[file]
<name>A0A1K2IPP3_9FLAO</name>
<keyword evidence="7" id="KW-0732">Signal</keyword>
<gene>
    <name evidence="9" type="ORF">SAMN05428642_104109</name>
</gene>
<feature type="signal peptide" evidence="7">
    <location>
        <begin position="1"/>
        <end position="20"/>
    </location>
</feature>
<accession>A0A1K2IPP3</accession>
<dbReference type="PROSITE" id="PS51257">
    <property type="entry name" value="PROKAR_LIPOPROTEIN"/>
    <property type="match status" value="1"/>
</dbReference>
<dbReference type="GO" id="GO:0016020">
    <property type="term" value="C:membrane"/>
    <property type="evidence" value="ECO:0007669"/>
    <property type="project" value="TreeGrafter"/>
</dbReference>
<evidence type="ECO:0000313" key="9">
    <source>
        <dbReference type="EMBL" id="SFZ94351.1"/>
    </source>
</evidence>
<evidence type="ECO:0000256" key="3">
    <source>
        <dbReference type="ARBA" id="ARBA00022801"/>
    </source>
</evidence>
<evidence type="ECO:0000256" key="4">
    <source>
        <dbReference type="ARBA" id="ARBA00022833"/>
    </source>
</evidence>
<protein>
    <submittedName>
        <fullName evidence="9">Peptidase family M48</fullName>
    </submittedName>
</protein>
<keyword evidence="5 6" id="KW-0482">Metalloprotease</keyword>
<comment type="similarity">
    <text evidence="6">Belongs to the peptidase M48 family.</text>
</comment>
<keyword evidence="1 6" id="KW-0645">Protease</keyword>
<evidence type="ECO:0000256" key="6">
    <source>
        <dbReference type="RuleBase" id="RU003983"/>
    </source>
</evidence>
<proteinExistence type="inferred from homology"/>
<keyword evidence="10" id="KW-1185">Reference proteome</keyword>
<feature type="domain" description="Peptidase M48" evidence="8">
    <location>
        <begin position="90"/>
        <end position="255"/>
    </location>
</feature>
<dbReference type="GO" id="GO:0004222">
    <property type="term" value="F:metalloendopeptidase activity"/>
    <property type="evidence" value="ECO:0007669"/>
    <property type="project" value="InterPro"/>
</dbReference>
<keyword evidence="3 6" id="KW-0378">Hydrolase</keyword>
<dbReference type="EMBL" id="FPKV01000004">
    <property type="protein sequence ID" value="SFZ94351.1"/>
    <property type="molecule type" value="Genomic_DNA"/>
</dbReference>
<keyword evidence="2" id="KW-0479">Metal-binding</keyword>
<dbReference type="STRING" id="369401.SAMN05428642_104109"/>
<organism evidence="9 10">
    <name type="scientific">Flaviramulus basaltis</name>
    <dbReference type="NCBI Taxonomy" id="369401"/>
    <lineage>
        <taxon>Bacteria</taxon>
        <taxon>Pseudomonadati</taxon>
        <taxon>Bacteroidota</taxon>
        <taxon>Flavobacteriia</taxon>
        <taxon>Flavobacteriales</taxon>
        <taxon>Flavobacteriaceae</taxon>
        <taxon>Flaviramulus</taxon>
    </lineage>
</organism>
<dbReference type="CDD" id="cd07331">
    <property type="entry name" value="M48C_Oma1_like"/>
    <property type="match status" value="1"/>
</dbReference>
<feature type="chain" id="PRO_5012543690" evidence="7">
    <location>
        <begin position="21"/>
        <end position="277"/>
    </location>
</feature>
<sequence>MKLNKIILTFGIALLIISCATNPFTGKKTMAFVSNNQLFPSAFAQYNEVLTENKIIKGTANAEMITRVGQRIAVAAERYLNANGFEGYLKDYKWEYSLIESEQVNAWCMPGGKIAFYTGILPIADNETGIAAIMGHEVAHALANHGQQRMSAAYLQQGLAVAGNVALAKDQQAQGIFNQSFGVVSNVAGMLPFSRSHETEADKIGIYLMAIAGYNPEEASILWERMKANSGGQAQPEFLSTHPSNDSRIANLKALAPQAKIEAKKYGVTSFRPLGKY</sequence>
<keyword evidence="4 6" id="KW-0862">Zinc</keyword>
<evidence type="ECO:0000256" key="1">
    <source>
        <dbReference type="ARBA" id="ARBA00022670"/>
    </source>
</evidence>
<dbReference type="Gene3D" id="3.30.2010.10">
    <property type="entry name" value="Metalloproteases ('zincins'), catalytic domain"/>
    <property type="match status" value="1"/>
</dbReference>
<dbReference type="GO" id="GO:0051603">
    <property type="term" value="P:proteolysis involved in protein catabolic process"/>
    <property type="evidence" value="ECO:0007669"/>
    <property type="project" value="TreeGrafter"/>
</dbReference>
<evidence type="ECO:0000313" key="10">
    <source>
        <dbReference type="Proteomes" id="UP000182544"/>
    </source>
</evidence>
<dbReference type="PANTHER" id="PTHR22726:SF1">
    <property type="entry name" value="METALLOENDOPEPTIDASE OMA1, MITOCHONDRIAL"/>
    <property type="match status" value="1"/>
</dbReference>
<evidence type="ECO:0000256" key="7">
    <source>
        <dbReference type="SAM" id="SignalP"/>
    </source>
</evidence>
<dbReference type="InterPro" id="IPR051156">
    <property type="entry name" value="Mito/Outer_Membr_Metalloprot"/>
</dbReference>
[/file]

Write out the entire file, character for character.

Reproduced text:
<name>A0A1K2IPP3_9FLAO</name>
<keyword evidence="7" id="KW-0732">Signal</keyword>
<gene>
    <name evidence="9" type="ORF">SAMN05428642_104109</name>
</gene>
<feature type="signal peptide" evidence="7">
    <location>
        <begin position="1"/>
        <end position="20"/>
    </location>
</feature>
<accession>A0A1K2IPP3</accession>
<dbReference type="PROSITE" id="PS51257">
    <property type="entry name" value="PROKAR_LIPOPROTEIN"/>
    <property type="match status" value="1"/>
</dbReference>
<dbReference type="GO" id="GO:0016020">
    <property type="term" value="C:membrane"/>
    <property type="evidence" value="ECO:0007669"/>
    <property type="project" value="TreeGrafter"/>
</dbReference>
<evidence type="ECO:0000313" key="9">
    <source>
        <dbReference type="EMBL" id="SFZ94351.1"/>
    </source>
</evidence>
<evidence type="ECO:0000256" key="3">
    <source>
        <dbReference type="ARBA" id="ARBA00022801"/>
    </source>
</evidence>
<evidence type="ECO:0000256" key="4">
    <source>
        <dbReference type="ARBA" id="ARBA00022833"/>
    </source>
</evidence>
<protein>
    <submittedName>
        <fullName evidence="9">Peptidase family M48</fullName>
    </submittedName>
</protein>
<keyword evidence="5 6" id="KW-0482">Metalloprotease</keyword>
<comment type="similarity">
    <text evidence="6">Belongs to the peptidase M48 family.</text>
</comment>
<keyword evidence="1 6" id="KW-0645">Protease</keyword>
<evidence type="ECO:0000256" key="6">
    <source>
        <dbReference type="RuleBase" id="RU003983"/>
    </source>
</evidence>
<proteinExistence type="inferred from homology"/>
<keyword evidence="10" id="KW-1185">Reference proteome</keyword>
<feature type="domain" description="Peptidase M48" evidence="8">
    <location>
        <begin position="90"/>
        <end position="255"/>
    </location>
</feature>
<dbReference type="GO" id="GO:0004222">
    <property type="term" value="F:metalloendopeptidase activity"/>
    <property type="evidence" value="ECO:0007669"/>
    <property type="project" value="InterPro"/>
</dbReference>
<keyword evidence="3 6" id="KW-0378">Hydrolase</keyword>
<dbReference type="EMBL" id="FPKV01000004">
    <property type="protein sequence ID" value="SFZ94351.1"/>
    <property type="molecule type" value="Genomic_DNA"/>
</dbReference>
<keyword evidence="2" id="KW-0479">Metal-binding</keyword>
<dbReference type="STRING" id="369401.SAMN05428642_104109"/>
<organism evidence="9 10">
    <name type="scientific">Flaviramulus basaltis</name>
    <dbReference type="NCBI Taxonomy" id="369401"/>
    <lineage>
        <taxon>Bacteria</taxon>
        <taxon>Pseudomonadati</taxon>
        <taxon>Bacteroidota</taxon>
        <taxon>Flavobacteriia</taxon>
        <taxon>Flavobacteriales</taxon>
        <taxon>Flavobacteriaceae</taxon>
        <taxon>Flaviramulus</taxon>
    </lineage>
</organism>
<dbReference type="CDD" id="cd07331">
    <property type="entry name" value="M48C_Oma1_like"/>
    <property type="match status" value="1"/>
</dbReference>
<feature type="chain" id="PRO_5012543690" evidence="7">
    <location>
        <begin position="21"/>
        <end position="277"/>
    </location>
</feature>
<sequence>MKLNKIILTFGIALLIISCATNPFTGKKTMAFVSNNQLFPSAFAQYNEVLTENKIIKGTANAEMITRVGQRIAVAAERYLNANGFEGYLKDYKWEYSLIESEQVNAWCMPGGKIAFYTGILPIADNETGIAAIMGHEVAHALANHGQQRMSAAYLQQGLAVAGNVALAKDQQAQGIFNQSFGVVSNVAGMLPFSRSHETEADKIGIYLMAIAGYNPEEASILWERMKANSGGQAQPEFLSTHPSNDSRIANLKALAPQAKIEAKKYGVTSFRPLGKY</sequence>
<keyword evidence="4 6" id="KW-0862">Zinc</keyword>
<evidence type="ECO:0000256" key="1">
    <source>
        <dbReference type="ARBA" id="ARBA00022670"/>
    </source>
</evidence>
<dbReference type="Gene3D" id="3.30.2010.10">
    <property type="entry name" value="Metalloproteases ('zincins'), catalytic domain"/>
    <property type="match status" value="1"/>
</dbReference>
<dbReference type="GO" id="GO:0051603">
    <property type="term" value="P:proteolysis involved in protein catabolic process"/>
    <property type="evidence" value="ECO:0007669"/>
    <property type="project" value="TreeGrafter"/>
</dbReference>
<evidence type="ECO:0000313" key="10">
    <source>
        <dbReference type="Proteomes" id="UP000182544"/>
    </source>
</evidence>
<dbReference type="PANTHER" id="PTHR22726:SF1">
    <property type="entry name" value="METALLOENDOPEPTIDASE OMA1, MITOCHONDRIAL"/>
    <property type="match status" value="1"/>
</dbReference>
<evidence type="ECO:0000256" key="7">
    <source>
        <dbReference type="SAM" id="SignalP"/>
    </source>
</evidence>
<dbReference type="InterPro" id="IPR051156">
    <property type="entry name" value="Mito/Outer_Membr_Metalloprot"/>
</dbReference>